Ortho-Preferred

Reaming of Tibial Fractures


- Discussion:
    - effect on tibial bone supply: (see blood supply to the tibia)
          - unreamed nails theoretically minimizes disruption of the endosteal vasculature;
          - references:
                - Early changes in nutrient artery blood flow following tibial nailing with and without reaming: a preliminary study.
                - Effect of limited and standard reaming on cortical bone blood flow and early strength of union following segmental fracture. 
                - Comparison of the effect of reamed and unreamed locked intramedullary nailing on blood flow in the callus and strength of union following fracture of the sheep tibia.
                - Cortical bone blood flow in reamed and unreamed locked intramedullary nailing: a fractured tibia model in sheep.
    - reamimg of open tibia fractures (see IM nailing of open tibia fractures)
          - references:
                 - Locking intramedullary nailing with and without reaming for open fractures of the tibial shaft. A prospective, randomized study. 
                 - Reamed interlocking intramedullary nailing of open fractures of the tibia.
                 - A prospective, randomized study of intramedullary nails inserted with and without reaming for the treatment of open and closed fractures of the tibial shaft.      
                 - Reamed nailing of open tibial fractures: does the antibiotic bead pouch reduce the deep infection rate?
    - limited reaming:
          - there is some evidence to suggest that limited reaming may spare cortical perfusion compared to standard reaming;
          - w/ more flexible titanium nails over-ream by only 0.5 mm, where as more rigid nails will need to be over-reamed by 1 mm;
          - generally, w/ rigid stainless steel nails the canal is reamed 1 mm more than the size of the IM nail;
          - references:
                - Effect of limited and standard reaming on cortical bone blood flow and early strength of union following segmental fracture. 

    - outcome studies:
          - as pointed out by Blachut, et al (1997), in closed fractures, there is no advantage to nailing w/o reaming;
                 - unreamed nails are more prone to have frx non union (89 vs 96%) and are more prone to have breakage of the interlocking screws;
                 - compartment syndrome did not occur more frequently w/ reamed nails;
          - despite the recent interest in nonreamed interlocking intramedullary nailing for open tibial fractures, there is good evidence to suggest that
                  reamed interlocking nails result in a lower rate of complications (screw breakage) and have a similar time to bone union (Keating JF, et al, (1997));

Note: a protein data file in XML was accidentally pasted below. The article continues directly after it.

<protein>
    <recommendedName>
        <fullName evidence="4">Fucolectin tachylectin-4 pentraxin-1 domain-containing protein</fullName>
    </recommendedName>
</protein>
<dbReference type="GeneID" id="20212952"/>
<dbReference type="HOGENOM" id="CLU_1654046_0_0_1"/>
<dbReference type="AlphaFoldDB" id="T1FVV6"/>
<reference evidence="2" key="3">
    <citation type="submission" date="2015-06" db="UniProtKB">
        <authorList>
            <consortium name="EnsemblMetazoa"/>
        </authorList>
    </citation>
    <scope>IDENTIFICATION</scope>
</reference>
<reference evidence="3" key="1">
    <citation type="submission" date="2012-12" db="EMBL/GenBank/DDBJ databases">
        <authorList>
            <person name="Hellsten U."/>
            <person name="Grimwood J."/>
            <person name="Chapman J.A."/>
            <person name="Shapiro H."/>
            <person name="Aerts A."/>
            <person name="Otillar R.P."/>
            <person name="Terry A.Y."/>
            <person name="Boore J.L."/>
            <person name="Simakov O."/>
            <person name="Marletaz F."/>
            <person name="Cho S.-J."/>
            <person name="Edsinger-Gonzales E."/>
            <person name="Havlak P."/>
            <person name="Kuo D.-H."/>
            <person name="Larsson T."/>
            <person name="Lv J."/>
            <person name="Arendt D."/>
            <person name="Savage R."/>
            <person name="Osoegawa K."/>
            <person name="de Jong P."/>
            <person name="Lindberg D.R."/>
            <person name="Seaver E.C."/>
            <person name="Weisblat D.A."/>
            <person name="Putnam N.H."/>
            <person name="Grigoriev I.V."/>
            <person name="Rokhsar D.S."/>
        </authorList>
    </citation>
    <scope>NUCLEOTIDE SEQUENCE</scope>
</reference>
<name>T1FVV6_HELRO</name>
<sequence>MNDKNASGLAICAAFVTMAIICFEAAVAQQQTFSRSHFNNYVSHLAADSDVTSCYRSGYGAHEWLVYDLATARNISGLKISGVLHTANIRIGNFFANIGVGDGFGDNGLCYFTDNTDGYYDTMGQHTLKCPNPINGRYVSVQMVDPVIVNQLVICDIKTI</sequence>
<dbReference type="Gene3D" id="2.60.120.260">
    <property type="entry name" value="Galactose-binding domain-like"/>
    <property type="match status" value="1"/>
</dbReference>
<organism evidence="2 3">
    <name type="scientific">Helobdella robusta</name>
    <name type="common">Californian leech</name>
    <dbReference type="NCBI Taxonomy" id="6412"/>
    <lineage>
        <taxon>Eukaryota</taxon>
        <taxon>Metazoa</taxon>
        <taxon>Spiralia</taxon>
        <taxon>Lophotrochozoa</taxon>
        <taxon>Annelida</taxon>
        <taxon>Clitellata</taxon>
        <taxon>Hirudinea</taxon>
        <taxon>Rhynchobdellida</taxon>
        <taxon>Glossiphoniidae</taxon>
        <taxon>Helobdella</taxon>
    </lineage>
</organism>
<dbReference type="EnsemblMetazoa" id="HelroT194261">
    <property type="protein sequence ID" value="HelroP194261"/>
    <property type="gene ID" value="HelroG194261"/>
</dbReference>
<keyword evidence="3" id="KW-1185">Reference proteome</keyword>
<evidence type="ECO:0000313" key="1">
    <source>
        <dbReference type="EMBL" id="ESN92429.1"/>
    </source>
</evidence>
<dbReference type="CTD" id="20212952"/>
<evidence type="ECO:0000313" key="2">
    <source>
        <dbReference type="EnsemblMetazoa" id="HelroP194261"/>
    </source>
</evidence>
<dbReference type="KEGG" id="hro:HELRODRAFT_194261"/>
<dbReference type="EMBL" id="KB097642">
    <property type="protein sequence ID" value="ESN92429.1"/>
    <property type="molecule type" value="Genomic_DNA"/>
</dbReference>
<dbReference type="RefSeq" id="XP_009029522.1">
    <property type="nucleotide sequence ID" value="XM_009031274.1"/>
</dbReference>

- references:
                  - Interlocking intramedullary nailing with and without reaming for the treatment of closed fractures of the tibial shaft. A prospective, randomized study. 
                  - Locking intramedullary nailing with and without reaming for open fractures of the tibial shaft. A prospective, randomized study.
                  - A Meta-analysis of Reamed Versus Unreamed Intramedullary Nailing for the Treatment of Closed Tibial Fractures



- Technical Considerations:
    - avoid thermal necrosis:
           - never inflate the tourniquet during the reaming process, since thermal necrosis of the bone may occur;
    - avoid eccentric reaming:
           - use flouroscopy to ensure that the guide wire has passed centrally down the medullar canal on both AP and lateral views;
           - it is useful for the guide wire to have a small curve at its distal end in order to allow the wire to be centrally re-directed as it is driven distally;
           - use flouroscopy to observe the passage of the reamer across the frx site (inorder to ensure that eccentric reaming is not taking place);
           - if eccentric reaming is occuring, then manipulate the frx site to faciliate passage of the reamer;
                  - if eccentric reaming has taken place, the nail will naturally follow the path of least resistance and will therefore remain eccentric
                           within the medullary canal





Thermal necrosis after tibial reaming for intramedullary nail fixation. A report of three cases

Reamed or unreamed nailing for closed tibial fractures. A prospective study in Tscherne C1 fractures.

Complications of reamed intramedullary nailing of the tibia.

Fatigue failure in small diameter tibial nails.

Mechanical failures of intramedullary tibial nails applied without reaming.

Friction burns within the tibia during reaming. Are they affected by the use of a tourniquet?

Should insertion of intramedullary nails for tibial fractures be with or without reaming? A prospective, randomized study with 3.8 years' follow-up.

The thermal effects of intramedullary reaming.

Intramedullary nailing in open tibia fractures: a comparison of two techniques.

Reaming versus non-reaming in medullary nailing: interference with cortical circulation of the canine tibia.

Thermal necrosis complicating reamed intramedullary nailing of a closed tibial diaphysis fracture: a case report

The Effect of Intramedullary Reaming on a Diaphyseal Bone Defect of the Tibia.

Reamed versus minimally reamed nailing: A prospectively randomised study of 100 patients with closed fractures of the tibia



Original Text by Clifford R. Wheeless, III, MD.

Last updated by Data Trace Staff on Friday, September 12, 2014 9:35 am